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Old 12-05-2011, 06:45 PM
 
Location: NC
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Raleigh was named after Sir Walter Raleigh.
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Old 12-06-2011, 10:50 AM
Status: "Nobody's right if everybody's wrong" (set 27 days ago)
 
Location: New Albany, Indiana (Greater Louisville)
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Lexington was named by some pioneers who camped nearby just a few days after the Battle of Lexington Mass. They named their campsite in honor of the American victory
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Old 12-06-2011, 11:05 AM
 
Location: New Hampshire
2,257 posts, read 6,972,002 times
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Quote:
Originally Posted by caphillsea77 View Post
Where I live, Salem, MA and nearby Boston like many New England cities and towns were borrowed names from towns in Old England.
Actually, "Salem" is, according to wikipedia, "a hellenized form of the Hebrew word shalom [peace]."

But it's true that many town names in New England come from towns in England. What's really interesting, though, is to discover the etymology of those English town names, which are often derived from Celtic, Anglo-Saxon, or Norse words with literal meanings.

For example, my home town (Bristol, NH) was named after Bristol, England because the town has sand deposits similar to the sand in Bristol formerly used to make pottery or china.

But Bristol, England was originally known as Brycgstow, which in Old English meant "the place at the bridge."

Boston, England is believed to be a truncation of St Botolph's town or St Botolph's stone.
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Old 12-06-2011, 11:09 AM
 
Location: Brooklyn, New York
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Brooklyn is named after Breukelen, Netherlands

NYC was first named New Amsterdam and was the largest city in New Netherlands. After the English conquered New Netherlands during the Second Anglo-Dutch war, New Amsterdam was renamed New York after King James II who was the Duke of York at the time, and Beverwijck was renamed into Albany, NY.
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Old 12-06-2011, 11:25 AM
 
Location: Jollyville, TX
3,850 posts, read 9,442,230 times
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Named after Stephen F Austin, the man who led the first successful colonization of Texas under a land grant from Mexico. The town's original name however was Waterloo.
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Old 12-06-2011, 12:14 PM
 
Location: Englewood, Near Eastside Indy
8,340 posts, read 14,100,781 times
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Indiana + polis = Indianapolis

Evansville, IN was named after an army Colonel named Bob Evans.
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Old 12-06-2011, 01:25 PM
 
9,967 posts, read 14,616,838 times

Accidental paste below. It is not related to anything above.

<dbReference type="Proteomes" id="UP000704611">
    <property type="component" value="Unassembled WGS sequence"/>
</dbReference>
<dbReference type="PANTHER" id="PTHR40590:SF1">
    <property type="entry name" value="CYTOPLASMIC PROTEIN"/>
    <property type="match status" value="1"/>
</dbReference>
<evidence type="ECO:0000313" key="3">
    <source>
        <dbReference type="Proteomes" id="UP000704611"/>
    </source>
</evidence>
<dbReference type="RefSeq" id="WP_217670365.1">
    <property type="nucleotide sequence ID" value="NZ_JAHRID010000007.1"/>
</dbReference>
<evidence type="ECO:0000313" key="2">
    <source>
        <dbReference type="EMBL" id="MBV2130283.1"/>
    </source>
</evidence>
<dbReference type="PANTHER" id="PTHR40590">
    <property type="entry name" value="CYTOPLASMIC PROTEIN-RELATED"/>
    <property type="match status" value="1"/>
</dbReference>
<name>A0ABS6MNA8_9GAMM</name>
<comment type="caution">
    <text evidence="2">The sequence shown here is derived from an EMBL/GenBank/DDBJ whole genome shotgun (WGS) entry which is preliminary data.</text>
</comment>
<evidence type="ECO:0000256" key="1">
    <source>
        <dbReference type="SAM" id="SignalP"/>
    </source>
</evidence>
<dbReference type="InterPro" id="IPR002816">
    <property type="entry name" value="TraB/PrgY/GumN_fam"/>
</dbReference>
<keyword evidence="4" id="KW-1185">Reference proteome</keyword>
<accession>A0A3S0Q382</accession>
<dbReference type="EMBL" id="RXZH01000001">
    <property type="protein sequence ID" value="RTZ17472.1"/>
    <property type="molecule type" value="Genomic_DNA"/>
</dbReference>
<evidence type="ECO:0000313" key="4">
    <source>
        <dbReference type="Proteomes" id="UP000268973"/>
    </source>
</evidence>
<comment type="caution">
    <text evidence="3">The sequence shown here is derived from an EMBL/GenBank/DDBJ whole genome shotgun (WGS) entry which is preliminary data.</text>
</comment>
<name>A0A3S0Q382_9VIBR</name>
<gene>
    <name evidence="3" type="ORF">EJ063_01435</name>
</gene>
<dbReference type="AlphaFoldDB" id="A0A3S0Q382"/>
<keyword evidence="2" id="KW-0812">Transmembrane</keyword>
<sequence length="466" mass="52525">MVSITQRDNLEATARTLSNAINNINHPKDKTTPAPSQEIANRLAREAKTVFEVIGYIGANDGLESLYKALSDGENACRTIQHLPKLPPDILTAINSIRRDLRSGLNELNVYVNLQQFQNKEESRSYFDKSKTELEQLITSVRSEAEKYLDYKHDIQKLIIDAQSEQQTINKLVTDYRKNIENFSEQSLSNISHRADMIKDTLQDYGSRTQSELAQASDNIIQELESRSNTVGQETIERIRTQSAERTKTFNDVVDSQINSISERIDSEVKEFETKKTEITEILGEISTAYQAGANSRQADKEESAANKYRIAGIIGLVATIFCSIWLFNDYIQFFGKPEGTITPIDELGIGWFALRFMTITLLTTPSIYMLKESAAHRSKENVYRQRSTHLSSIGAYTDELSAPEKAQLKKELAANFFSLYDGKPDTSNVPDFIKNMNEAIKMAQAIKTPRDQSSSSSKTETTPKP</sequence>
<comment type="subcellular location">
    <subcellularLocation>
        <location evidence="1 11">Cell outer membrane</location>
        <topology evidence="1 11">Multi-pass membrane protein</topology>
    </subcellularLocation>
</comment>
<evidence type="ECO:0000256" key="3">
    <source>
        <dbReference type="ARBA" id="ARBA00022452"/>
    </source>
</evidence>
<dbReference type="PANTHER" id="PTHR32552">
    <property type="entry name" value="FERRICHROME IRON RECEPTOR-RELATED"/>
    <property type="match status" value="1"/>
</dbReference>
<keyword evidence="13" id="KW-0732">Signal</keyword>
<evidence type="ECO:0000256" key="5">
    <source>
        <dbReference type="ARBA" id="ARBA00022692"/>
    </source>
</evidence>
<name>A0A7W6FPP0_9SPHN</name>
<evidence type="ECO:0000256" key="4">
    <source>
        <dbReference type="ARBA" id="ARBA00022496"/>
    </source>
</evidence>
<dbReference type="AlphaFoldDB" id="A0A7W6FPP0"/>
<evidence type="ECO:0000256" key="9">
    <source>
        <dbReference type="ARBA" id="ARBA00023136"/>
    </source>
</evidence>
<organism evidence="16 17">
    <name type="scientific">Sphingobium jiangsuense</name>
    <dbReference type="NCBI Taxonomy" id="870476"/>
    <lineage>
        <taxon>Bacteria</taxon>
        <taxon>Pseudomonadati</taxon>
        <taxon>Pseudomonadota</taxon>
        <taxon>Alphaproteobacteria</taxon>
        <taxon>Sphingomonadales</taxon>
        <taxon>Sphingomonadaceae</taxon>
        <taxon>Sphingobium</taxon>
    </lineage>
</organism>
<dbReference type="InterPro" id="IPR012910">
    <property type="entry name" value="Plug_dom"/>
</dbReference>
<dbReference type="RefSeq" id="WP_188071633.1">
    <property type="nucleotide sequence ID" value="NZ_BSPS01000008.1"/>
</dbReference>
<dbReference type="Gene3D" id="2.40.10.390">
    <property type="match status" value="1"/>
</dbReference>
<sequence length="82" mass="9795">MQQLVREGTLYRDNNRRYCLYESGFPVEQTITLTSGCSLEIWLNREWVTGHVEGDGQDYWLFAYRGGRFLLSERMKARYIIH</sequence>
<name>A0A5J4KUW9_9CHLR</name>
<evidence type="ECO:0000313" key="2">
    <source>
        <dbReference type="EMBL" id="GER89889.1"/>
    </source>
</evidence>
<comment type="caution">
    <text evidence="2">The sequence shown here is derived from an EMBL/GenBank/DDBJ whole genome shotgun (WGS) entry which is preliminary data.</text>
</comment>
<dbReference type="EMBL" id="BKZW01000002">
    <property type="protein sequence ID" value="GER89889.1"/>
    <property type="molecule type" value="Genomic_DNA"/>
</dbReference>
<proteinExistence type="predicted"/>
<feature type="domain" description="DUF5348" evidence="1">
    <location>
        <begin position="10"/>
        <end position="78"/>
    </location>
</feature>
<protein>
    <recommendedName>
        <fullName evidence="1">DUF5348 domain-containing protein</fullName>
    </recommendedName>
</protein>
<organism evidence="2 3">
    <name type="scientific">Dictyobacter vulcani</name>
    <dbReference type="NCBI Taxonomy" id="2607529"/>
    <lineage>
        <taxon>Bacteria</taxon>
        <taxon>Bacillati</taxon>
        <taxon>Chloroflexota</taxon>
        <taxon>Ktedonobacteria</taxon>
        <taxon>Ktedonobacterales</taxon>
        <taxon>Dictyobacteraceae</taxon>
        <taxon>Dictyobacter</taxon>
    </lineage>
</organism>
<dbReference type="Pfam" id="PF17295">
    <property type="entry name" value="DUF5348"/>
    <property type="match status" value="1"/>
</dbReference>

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Quote:
Originally Posted by Gantz View Post
Brooklyn is named after Breukelen, Netherlands

NYC was first named New Amsterdam and was the largest city in New Netherlands. After the English conquered New Netherlands during the Second Anglo-Dutch war, New Amsterdam was renamed New York after King James II who was the Duke of York at the time, and Beverwijck was renamed into Albany, NY.
I bet when the English renamed New Amsterdam as New York they thought, "Oh, but don't worry, it'll never be as famous or as large as York in England."
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Old 12-06-2011, 01:46 PM
 
Location: Jefferson City 4 days a week, St. Louis 3 days a week
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King Louis XIV of France I believe is how St. Louis got it's name when the French occupied it.
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Old 12-07-2011, 07:08 AM
 
Location: The City of Shoes and Booze
136 posts, read 221,756 times
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Quote:
Originally Posted by stlouisan View Post
King Louis XIV of France I believe is how St. Louis got it's name when the French occupied it.
Actually St. Louis is named after King Louis IX because he was the only French King to be canonized therefore why it's called Saint Louis instead of Louis. The King on the horse in front of the Art Museum is of King Louis IX too.

It's a common misconception that St. Louis was named after King Louis XIV because he is the most famous King of France, but he was never canonized by the Catholic Church so never became a saint like King Louis IX.
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Old 12-07-2011, 11:14 AM
 
Location: Phoenix Arizona
2,032 posts, read 4,035,343 times
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Named after mythological bird that dies and rises again from it's own ashes.

Built on top of the ruins of Native American(Hohokam) towns that thrived about 1000 AD.
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